The words ‘Pty Ltd’ after a business name, indicate that it’s a registered legal entity trading in its own right. Your company will have shareholders (who invested when the business first started, or along the way) and directors (people appointed by the company to run it).

Profits are either shared out among the shareholders in the form of dividends or reinvested in the company. Directors can be asked to give personal guarantees to cover any debts incurred.

You’ll need to register the company with ASIC, which will then issue you with an ACN. Your company will need its own TFN to lodge its annual income tax return, and may need its own ABN for trading purposes.

Pros Cons
  • Financial liability is limited to the company assets
  • Easier to raise finance for expansion
  • Ownership can be transferred easily
  • Must publicly disclose key information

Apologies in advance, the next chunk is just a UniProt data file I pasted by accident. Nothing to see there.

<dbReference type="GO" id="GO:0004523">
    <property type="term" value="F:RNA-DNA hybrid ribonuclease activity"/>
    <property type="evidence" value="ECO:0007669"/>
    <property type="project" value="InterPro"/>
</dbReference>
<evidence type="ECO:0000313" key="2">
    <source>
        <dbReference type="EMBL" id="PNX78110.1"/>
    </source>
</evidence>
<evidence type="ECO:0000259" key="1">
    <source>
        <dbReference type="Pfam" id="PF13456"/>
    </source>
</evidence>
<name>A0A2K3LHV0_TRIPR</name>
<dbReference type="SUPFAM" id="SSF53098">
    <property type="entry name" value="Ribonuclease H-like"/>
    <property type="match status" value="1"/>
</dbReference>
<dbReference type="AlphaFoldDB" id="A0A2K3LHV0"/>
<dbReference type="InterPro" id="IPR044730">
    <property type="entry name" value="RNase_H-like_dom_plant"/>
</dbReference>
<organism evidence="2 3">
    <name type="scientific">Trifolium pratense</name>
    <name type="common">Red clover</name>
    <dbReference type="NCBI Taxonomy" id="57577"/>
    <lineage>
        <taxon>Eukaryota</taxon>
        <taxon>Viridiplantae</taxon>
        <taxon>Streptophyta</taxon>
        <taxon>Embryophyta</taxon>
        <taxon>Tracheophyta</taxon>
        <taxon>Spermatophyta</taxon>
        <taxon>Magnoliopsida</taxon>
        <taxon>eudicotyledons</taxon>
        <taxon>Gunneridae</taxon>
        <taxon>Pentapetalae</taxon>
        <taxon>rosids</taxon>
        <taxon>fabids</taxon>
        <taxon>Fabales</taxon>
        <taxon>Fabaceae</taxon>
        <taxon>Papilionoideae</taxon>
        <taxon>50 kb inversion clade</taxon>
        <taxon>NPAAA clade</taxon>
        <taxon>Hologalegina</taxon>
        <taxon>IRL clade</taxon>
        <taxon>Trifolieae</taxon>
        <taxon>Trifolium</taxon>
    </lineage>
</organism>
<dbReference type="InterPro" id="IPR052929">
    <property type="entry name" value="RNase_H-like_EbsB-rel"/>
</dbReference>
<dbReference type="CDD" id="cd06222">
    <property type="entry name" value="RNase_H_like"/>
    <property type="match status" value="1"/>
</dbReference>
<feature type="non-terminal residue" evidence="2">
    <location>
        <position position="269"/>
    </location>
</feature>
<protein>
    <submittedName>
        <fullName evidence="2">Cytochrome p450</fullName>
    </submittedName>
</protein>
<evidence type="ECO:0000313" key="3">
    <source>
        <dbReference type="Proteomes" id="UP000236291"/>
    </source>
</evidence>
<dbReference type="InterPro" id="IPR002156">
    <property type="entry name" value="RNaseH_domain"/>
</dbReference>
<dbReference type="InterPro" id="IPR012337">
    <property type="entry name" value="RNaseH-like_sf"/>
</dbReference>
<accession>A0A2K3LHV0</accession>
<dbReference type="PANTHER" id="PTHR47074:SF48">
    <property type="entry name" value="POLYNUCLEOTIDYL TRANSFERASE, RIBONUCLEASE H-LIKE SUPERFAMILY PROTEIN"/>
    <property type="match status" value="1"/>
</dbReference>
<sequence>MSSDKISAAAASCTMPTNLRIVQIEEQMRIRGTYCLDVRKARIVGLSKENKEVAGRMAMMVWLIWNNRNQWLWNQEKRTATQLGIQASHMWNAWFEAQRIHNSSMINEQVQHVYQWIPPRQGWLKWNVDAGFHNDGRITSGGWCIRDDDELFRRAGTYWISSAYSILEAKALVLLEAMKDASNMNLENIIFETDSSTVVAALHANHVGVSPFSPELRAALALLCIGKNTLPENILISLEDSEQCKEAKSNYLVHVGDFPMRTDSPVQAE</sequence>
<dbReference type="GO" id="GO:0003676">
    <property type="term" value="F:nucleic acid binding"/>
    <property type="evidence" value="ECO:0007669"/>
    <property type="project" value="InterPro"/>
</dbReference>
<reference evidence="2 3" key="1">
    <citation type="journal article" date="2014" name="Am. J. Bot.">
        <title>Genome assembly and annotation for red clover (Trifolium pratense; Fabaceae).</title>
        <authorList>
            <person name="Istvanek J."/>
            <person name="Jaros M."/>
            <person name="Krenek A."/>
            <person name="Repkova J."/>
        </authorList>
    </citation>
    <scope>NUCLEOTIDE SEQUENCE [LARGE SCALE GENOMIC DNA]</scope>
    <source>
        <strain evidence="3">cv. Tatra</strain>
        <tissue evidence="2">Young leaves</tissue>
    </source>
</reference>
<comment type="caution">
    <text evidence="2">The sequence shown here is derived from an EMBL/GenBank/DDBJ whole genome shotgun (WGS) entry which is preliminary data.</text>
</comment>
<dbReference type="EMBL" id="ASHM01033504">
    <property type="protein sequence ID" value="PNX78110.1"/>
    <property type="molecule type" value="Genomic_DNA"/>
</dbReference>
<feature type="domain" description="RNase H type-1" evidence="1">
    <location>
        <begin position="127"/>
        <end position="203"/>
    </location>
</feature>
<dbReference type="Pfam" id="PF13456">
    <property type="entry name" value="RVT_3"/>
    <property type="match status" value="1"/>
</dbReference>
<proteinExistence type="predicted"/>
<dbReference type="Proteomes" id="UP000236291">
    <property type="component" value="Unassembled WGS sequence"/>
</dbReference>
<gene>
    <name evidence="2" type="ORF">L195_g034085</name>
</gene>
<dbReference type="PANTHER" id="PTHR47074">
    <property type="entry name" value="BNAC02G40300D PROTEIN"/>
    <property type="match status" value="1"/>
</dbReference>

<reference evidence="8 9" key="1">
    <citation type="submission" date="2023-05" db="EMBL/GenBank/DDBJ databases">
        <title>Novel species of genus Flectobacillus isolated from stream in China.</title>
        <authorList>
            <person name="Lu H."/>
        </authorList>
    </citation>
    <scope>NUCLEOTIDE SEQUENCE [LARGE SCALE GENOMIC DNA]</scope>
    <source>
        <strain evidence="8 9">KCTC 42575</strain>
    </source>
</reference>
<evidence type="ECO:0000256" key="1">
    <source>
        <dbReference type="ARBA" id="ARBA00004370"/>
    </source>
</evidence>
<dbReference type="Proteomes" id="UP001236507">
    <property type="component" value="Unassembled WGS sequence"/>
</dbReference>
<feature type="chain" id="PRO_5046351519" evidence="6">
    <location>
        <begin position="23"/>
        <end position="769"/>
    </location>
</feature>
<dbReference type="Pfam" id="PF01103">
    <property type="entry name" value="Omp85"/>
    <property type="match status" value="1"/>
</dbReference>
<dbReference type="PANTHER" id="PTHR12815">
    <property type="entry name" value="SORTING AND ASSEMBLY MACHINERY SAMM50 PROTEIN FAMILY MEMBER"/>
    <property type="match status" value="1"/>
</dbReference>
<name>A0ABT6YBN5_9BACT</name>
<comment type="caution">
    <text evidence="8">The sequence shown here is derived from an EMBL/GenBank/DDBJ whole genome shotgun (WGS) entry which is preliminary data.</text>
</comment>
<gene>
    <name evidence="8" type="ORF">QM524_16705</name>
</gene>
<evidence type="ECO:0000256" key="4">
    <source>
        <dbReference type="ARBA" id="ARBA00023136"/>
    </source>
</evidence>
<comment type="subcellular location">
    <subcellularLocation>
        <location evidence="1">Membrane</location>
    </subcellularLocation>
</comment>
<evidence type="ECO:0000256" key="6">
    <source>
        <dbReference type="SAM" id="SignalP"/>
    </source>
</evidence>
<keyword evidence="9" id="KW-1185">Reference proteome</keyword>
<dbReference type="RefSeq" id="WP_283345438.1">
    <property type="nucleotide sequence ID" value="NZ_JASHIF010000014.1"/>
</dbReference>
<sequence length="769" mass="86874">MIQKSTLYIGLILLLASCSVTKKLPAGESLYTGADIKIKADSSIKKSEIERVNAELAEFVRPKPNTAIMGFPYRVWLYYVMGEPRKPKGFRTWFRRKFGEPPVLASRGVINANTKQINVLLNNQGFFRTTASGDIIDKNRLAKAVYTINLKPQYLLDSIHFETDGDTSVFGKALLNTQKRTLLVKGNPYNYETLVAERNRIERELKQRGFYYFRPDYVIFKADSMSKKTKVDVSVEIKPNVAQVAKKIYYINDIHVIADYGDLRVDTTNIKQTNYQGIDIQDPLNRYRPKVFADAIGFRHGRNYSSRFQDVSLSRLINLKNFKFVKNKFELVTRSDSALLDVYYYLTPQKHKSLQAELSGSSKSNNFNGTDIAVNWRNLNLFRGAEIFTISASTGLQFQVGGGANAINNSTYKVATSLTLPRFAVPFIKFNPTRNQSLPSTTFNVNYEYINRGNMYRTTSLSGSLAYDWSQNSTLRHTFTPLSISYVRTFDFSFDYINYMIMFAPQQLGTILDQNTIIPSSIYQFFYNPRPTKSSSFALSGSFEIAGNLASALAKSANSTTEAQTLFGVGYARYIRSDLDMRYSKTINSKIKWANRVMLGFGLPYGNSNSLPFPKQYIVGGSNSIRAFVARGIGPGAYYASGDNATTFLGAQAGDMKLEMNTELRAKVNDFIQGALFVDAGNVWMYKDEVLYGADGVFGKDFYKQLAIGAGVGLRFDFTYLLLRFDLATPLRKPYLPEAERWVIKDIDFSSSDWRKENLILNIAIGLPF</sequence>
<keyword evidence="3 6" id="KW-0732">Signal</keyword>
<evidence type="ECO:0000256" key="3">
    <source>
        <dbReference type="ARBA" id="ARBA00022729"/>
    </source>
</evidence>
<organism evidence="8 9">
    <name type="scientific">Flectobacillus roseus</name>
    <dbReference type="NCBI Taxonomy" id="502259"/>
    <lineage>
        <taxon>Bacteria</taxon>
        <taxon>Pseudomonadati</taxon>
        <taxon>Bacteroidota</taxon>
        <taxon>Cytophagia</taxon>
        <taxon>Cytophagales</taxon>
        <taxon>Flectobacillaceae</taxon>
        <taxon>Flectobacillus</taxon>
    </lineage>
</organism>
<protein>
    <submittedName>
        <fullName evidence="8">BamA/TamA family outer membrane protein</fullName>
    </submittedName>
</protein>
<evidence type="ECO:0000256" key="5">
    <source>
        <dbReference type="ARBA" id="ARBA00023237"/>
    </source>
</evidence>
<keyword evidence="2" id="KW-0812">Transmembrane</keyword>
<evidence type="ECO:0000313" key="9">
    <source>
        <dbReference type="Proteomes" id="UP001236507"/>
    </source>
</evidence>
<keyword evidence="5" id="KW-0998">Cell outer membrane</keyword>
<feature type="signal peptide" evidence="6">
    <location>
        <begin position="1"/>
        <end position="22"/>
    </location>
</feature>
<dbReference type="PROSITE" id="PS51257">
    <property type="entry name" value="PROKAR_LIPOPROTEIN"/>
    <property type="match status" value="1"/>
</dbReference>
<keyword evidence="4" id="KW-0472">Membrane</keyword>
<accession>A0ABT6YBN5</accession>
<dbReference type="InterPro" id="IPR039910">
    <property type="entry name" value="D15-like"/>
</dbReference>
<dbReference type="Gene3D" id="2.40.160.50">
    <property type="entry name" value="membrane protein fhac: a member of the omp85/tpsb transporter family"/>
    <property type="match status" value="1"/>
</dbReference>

• Extra regulations around record keeping
  • Owners can’t offset losses against other income

Do I need an ABN or an ACN?

Once you have decided on a business structure, you’ll need to think about the registrations and applications required. Here’s an overview plus a reminder of what those acronyms stand for.

If you are in business, you should apply for an Australian Business Number (ABN). It is a unique number assigned by the Australian Tax Office (ATO) to all business types including sole trader and partnership.

If you’re required to be registered for GST (see below) you must have an ABN. But even if you don’t charge GST, you should still feature an ABN on purchase orders and invoices – otherwise those paying you may be obliged to withhold tax at the highest marginal rate.


If you are setting up your business using a company structure (as opposed to a sole trader or partnership structure) you need to apply for an Australian Company Number (ACN). It too is a unique number, this time assigned by the Australian Securities and Investment Commission (ASIC) following registration of a company.

Do I need to register for GST?